Thankfully, a “You CAN eat list” puts that other list into perspective.

This is part of the reason I’m looking forward to the Gluten-Free Food Allergy Fest at the end of this month.

They are the “You CAN” conference for those with food allergies and intolerances.

So tired of “nos” and so looking forward to the positive!

Hope to see you there! I’ll be in booth 102 – 104, stop by and say, “Howdy!”

GFFAFest Blogger Badge

Word Counter

I’m amazed, when I look back over the past several years, how my vocabulary and knowledge regarding food allergies have grown.

My past struggle to explain food allergies (who, why, when, where, how), has been replaced with gauging how much is too much.  A good indication is “The Look”, glazed over eyes and periodic sighing, the tale-tale signs you’ve lost them in an information over-load. I’m glad for the growth but sometimes all that knowledge can make things difficult.

A question came up recently in a food allergy group that touches on this issue.

“What should I put on a medical alert bracelet?”

Good question. Space is limited and you need to communicate the most important things for first responders. This is not the place for a detailed medical history or the nuances of your diagnosis.

The situation is critical and you need the first responders to know… what? I would suggest these guidelines:

  • What would make things worse? Do you have drug allergies, do you take a critical daily medication, do you have an implanted medical device, etc?
  • What are your conditions? Do you have food allergies, a major organ condition, etc?

Use these questions to make your list. Brevity is the goal here. So make your list as long and detailed as you like then start widdeling it down. Try to get one or two words for each item.

Allergic to five different foods, no need to list all five, instead list “Multiple Food Allergies”. This let’s them know you have food allergies and to use caution and gives them a clue as to what is going on if you are non-responsive. The point is to give the first responders information that will help them treat you without making you worse. Remember, their goal to stabilize you and get you to the hospital. At the hospital, their goal is to get you out of danger and well.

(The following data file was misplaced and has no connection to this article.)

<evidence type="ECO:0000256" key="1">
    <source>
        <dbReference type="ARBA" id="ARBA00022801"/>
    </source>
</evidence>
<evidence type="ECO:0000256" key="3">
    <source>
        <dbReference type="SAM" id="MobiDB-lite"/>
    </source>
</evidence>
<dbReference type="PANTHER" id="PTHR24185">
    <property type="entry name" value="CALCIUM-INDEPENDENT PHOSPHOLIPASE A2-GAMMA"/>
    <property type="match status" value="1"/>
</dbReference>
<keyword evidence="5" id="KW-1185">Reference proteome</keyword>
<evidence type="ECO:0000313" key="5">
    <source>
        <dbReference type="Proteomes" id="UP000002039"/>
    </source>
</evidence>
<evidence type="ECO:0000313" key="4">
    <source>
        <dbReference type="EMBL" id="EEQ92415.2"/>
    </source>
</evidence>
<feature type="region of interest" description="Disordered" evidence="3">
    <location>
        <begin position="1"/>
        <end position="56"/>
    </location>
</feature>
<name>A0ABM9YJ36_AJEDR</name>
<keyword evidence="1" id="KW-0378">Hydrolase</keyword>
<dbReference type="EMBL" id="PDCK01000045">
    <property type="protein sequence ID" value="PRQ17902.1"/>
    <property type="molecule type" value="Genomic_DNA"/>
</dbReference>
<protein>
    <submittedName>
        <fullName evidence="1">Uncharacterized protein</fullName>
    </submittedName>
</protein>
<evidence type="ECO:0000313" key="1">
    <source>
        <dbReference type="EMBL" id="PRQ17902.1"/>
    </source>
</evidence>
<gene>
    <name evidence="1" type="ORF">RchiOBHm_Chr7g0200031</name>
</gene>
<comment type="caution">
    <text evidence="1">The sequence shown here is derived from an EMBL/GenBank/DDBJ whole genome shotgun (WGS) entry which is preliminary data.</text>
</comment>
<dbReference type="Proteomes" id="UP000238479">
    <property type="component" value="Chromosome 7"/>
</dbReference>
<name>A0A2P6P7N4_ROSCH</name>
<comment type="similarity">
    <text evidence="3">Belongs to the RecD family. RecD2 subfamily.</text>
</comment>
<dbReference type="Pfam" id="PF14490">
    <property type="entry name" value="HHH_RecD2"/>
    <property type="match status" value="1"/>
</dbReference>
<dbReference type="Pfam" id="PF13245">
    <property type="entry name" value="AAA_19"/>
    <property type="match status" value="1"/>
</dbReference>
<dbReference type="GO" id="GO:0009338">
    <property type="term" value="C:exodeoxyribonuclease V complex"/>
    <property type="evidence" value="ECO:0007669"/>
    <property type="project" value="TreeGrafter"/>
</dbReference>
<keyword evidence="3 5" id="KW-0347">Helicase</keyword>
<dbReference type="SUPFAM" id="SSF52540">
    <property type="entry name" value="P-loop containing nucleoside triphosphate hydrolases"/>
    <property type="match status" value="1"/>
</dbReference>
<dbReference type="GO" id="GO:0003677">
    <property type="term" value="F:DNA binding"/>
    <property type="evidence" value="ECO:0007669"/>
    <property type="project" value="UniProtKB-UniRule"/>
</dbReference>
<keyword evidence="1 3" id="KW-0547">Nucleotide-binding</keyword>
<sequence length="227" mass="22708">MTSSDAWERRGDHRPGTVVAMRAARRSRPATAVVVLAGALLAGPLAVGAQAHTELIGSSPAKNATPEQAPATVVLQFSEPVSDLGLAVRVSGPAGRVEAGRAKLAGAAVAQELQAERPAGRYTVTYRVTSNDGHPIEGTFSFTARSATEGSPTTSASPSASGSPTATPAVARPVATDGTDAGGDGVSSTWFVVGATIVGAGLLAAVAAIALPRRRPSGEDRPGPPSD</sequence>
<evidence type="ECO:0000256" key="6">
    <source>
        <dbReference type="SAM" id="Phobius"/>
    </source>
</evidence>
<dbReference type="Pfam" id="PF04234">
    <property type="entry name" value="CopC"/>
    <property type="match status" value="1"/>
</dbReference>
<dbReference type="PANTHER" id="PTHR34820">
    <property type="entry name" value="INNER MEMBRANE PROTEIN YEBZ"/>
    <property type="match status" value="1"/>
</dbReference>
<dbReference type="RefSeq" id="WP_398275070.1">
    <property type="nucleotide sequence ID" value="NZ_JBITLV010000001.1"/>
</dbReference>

When brevetity matters, what would your bracelet say?


This weekend I spent a few hours combing through hundreds of recipes from my late grandmother. She was an excellent cook. Sifting through her recipes brought back memories of being in her kitchen and watching her cook. She taught me how to fold ingredients together to make a light fluffy cake, how to make a sauce, and pan gravy. She taught me so much, things I still benefit from.

My grandmother was such a wonderful, loving person, her cooking was just the icing on the cake. Every time I make one of her recipes, I know I am in some small way carrying on her memory. So, in preparation for Thanksgiving, I made her pumpkin pie. It calls for real-whole pumpkins – she was that kind of cook.

I was reading her recipe and reminded again of my grandmother’s gentle humble nature. The recipe is literally a list of ingredients with measurements. No directions, no how-to, just a list. In her humility she genuinely believed her cooking was so ordinary that anyone could do it. There was no need for step-by-step directions…why everyone knows how to make a pie and pie crust from scratch. She was so unassuming, she just thought if someone wanted her recipe, they just wanted to know what she used.

It is such a contrast to today’s society when everything is pre-made, boxed, and effort free. It is a hard transition to come from a place of buying pre-made items and adding water or just heat and serve to actually having to cook…with the ingredients in their natural state.

Although that transition can be difficult – it is possible, and I must admit the training I received in my early years has served me well. A good recipe, a few modifications to adjust for allergies or intolerances, opens up a world of freedom. Once a skill is learned it can be applied over and over again.

The really neat thing, the thing that humbles me the most, the little treasures my grandmother invested in me, I am now investing in the younger generation. I now have a little helper in the kitchen who I am showing how to make a pie crust and make pumpkin puree from scratch. In addition to the lessons I learned and am now passing on, I am also teaching about food allergies. Lessons in action about cross-contact, substitutions, etc, are now a part of what I am passing down.

This year, this season, I am thankful for those who invested in me. It takes time and effort to pour yourself into someone else simply for their benefit. I am blessed to have had many people in my life who loved me sacrificially and poured themselves into my life. Those moments have made it possible for me to flourish despite and through my food allergies.

FARE’s new president

As you may or may not know, FARE has elected a new president. Dr Baker has served as interim president since the previous president resigned in August. I invite you to read Dr Baker’s interview on the FARE blog.

FARE’s Blog – Dr Baker Interview